BrainTrust Query: How will CIT’s Bankruptcy affect retailing?
By Ted Hurlbut, principal of Hurlbut & Associates
CIT Group filed for bankruptcy protection on Sunday after spending
the better part of 2009 trying to avoid just that. The filing was “prepackaged” in
that CIT’s creditors have already agreed to a restructuring plan that, in
theory, will allow the company’s business to go forward largely intact and
allow the company to emerge from bankruptcy relatively quickly.
there were concerns about the impact on retailers in the near term. The Associated
Press reported, “Craig Sherman, vice president
of government affairs at the National Retail Federation, thinks the industry
‘dodged a bullet on the holiday season’ for the most part, because most merchandise
is in stores’ distribution centers. However, he said CIT’s woes could throw
a wrench in ordering for the important 2010 spring season.”
The concern for
independent retailers is not primarily on the impact that the CIT filing
might have on them directly. As the AP story noted, CIT provides financing
for “2,000 vendors that supply merchandise to more than 300,000
stores. About 60 percent of the apparel industry depends on CIT for financing.”
independent retailers, many of whom have worked through financing challenges
over the past several years, the impact of the CIT filing is likely to
be felt most as disruptions in supply from their vendors. Already this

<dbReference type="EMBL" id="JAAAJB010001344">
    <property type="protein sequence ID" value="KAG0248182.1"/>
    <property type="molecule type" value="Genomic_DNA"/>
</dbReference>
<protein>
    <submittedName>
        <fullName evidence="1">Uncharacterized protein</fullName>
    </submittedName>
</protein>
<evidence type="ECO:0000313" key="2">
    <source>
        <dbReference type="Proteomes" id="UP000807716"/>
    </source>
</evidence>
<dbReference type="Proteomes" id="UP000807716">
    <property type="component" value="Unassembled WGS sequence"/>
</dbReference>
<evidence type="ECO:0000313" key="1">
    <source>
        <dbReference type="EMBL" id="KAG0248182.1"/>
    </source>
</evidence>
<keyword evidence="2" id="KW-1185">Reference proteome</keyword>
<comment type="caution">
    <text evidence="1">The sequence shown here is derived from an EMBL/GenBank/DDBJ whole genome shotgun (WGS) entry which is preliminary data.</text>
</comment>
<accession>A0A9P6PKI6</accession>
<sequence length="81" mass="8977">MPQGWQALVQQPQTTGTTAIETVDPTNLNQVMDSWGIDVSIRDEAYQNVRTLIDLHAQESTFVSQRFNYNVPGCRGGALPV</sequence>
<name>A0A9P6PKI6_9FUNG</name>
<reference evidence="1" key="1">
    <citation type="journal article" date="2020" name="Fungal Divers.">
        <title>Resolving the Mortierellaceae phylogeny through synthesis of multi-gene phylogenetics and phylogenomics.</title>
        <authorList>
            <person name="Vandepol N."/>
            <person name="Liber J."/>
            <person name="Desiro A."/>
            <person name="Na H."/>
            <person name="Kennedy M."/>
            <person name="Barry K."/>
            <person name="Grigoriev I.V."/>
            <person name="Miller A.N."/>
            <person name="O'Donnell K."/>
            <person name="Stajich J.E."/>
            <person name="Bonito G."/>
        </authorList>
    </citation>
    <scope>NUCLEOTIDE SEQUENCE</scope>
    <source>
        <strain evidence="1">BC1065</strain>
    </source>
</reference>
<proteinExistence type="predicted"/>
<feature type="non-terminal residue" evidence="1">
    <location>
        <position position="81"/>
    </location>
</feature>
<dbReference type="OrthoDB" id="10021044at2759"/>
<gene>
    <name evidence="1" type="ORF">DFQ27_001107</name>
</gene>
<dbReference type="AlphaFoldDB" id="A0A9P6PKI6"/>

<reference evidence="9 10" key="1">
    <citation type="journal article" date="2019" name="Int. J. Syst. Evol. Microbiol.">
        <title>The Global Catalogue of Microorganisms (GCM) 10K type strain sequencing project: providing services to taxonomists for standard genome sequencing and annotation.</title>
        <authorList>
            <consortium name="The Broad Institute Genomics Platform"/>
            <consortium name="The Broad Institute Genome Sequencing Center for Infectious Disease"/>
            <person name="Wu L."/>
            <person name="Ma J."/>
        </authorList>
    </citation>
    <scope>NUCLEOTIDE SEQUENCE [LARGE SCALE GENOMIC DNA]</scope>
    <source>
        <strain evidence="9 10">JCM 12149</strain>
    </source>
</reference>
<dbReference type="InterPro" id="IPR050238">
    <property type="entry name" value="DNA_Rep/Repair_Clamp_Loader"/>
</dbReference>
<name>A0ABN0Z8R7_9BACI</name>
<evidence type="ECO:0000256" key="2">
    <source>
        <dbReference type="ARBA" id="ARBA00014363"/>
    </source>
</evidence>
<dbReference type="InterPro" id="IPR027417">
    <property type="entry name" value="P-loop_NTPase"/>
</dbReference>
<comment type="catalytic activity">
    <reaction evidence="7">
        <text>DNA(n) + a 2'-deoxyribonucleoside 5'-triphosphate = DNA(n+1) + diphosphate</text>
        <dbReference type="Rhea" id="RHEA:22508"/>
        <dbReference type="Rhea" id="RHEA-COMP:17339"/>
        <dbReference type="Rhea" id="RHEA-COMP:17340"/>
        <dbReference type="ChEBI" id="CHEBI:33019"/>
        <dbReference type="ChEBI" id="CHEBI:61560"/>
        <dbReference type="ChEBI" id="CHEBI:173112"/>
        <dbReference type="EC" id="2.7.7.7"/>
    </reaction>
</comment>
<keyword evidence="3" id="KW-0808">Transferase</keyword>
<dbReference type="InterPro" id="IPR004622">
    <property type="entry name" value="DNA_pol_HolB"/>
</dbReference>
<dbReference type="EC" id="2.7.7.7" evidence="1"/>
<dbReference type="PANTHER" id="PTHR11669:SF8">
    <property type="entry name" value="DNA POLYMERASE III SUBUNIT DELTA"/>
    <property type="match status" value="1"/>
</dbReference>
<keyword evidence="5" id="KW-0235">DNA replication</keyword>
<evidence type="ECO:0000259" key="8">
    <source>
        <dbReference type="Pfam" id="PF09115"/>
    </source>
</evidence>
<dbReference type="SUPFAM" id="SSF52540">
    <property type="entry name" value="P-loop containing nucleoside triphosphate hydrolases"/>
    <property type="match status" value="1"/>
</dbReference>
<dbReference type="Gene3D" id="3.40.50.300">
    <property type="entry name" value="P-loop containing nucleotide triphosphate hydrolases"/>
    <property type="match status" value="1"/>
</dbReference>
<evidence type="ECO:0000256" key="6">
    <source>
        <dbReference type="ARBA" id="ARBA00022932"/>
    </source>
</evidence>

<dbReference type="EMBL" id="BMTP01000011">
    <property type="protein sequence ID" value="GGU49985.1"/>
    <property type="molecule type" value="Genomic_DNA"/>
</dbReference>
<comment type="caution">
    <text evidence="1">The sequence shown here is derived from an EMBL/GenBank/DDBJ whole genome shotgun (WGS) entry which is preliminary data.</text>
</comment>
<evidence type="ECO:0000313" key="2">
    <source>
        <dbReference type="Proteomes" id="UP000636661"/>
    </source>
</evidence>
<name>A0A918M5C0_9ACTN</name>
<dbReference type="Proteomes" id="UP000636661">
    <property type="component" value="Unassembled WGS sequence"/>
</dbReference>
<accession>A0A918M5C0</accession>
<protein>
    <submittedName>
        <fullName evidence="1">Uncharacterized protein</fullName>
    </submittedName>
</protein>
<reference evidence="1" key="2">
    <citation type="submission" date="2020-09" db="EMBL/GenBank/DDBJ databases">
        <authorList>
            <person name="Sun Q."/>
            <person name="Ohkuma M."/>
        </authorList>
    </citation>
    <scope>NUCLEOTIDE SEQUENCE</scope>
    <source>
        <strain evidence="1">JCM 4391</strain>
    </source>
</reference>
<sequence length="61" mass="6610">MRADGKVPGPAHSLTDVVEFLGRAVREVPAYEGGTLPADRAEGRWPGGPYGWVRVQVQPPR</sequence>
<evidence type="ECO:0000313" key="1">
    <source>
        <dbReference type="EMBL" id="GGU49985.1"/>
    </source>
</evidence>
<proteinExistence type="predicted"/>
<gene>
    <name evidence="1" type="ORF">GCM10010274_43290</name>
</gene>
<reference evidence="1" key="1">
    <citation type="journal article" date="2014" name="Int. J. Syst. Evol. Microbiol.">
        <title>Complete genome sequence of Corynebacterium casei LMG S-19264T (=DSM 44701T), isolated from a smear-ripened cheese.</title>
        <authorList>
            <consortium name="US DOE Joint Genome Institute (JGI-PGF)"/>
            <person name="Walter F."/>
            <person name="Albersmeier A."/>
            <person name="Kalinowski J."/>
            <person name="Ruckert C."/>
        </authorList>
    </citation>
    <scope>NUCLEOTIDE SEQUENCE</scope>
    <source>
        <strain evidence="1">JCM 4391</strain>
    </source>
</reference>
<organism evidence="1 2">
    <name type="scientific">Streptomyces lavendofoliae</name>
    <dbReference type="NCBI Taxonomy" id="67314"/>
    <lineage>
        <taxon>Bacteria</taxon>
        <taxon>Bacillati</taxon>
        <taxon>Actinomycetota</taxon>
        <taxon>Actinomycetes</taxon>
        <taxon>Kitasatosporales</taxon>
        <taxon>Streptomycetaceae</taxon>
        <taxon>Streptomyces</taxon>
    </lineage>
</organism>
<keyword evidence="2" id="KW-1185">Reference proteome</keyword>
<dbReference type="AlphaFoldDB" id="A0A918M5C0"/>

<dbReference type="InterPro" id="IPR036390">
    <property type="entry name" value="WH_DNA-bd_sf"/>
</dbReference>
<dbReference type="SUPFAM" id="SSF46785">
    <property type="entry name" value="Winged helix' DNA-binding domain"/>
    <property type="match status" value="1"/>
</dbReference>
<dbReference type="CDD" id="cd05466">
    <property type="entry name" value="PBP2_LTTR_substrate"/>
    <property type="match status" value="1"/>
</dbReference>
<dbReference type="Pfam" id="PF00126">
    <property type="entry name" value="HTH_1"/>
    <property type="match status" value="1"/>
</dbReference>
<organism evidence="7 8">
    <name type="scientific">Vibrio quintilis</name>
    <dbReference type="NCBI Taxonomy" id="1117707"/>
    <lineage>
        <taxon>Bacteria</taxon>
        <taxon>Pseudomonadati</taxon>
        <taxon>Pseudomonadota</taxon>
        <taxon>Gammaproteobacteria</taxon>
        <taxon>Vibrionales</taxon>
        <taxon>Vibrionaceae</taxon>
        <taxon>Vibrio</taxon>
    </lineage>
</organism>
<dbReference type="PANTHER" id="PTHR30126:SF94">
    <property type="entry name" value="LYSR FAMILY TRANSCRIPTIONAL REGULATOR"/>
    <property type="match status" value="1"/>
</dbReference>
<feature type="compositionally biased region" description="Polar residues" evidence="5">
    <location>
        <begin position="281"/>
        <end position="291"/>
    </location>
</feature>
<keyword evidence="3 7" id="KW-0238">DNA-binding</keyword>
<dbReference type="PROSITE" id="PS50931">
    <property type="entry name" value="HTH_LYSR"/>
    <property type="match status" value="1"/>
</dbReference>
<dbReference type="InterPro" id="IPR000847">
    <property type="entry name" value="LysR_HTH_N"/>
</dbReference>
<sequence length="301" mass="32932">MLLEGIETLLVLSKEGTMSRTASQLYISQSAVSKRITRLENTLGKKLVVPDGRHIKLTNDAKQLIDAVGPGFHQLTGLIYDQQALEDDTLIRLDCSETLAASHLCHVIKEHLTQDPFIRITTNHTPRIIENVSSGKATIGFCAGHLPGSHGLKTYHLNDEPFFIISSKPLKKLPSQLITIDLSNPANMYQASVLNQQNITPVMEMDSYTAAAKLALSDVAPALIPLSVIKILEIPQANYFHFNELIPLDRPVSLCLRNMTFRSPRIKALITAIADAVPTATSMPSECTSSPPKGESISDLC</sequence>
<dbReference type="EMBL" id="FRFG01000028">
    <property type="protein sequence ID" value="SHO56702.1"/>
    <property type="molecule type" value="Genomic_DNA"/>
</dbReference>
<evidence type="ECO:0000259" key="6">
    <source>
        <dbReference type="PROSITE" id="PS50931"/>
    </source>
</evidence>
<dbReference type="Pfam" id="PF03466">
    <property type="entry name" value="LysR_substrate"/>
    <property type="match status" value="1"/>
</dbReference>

season, many vendors to independent retailers have significantly narrowed
their lines and tightened availability, both due to the uncertain retail
environment and difficulties obtaining credit. CIT’s filing very well may
make obtaining financing even more difficult for many vendors.
retailers need to take this into account as they look to Spring 2010. Any
merchandise that they seek for delivery the balance of this year is likely
already in vendors’ inventory or in-transit. Looking forward, however,
many vendors may find that pre-sale levels have to be significantly higher
before they can justify committing to manufacture, even after further narrowing
This puts added burden on independent retailers to be sure that
their pre-season orders are actually going to be produced and delivered.
Independent retailers may further find their vendor base narrowing in unplanned
ways, creating the need to re-source key items, programs or categories.
Even in a sales environment where liquidity is crucial, and pre-season
commit percentages need to be managed closely, strains on the vendor base
may dictate that more liquidity be reserved for immediate, in-season, on-the-floor
Independent retailers need to be in close communication with their
key vendors as they plan and prepare for 2010. They need to keep their
ear to the ground for any possible impact on the availability of merchandise
and be prepared to act quickly, if necessary.
Questions: How do you think CIT’s bankruptcy will affect the retail
supply chain? What precautions should large or small retailers
be exploring to brace themselves for any potential credit tightening?
How will it affect vendors?
Files for Bankruptcy Protection – Hurlbut Associates
Back CIT’s Bankruptcy – The New York Times
faces uncertainty as CIT enters bankruptcy – The Associated Press/Google
Will CIT’s Bankruptcy Mean for the Retail Supply Chain? (Part
1) – SpendMatters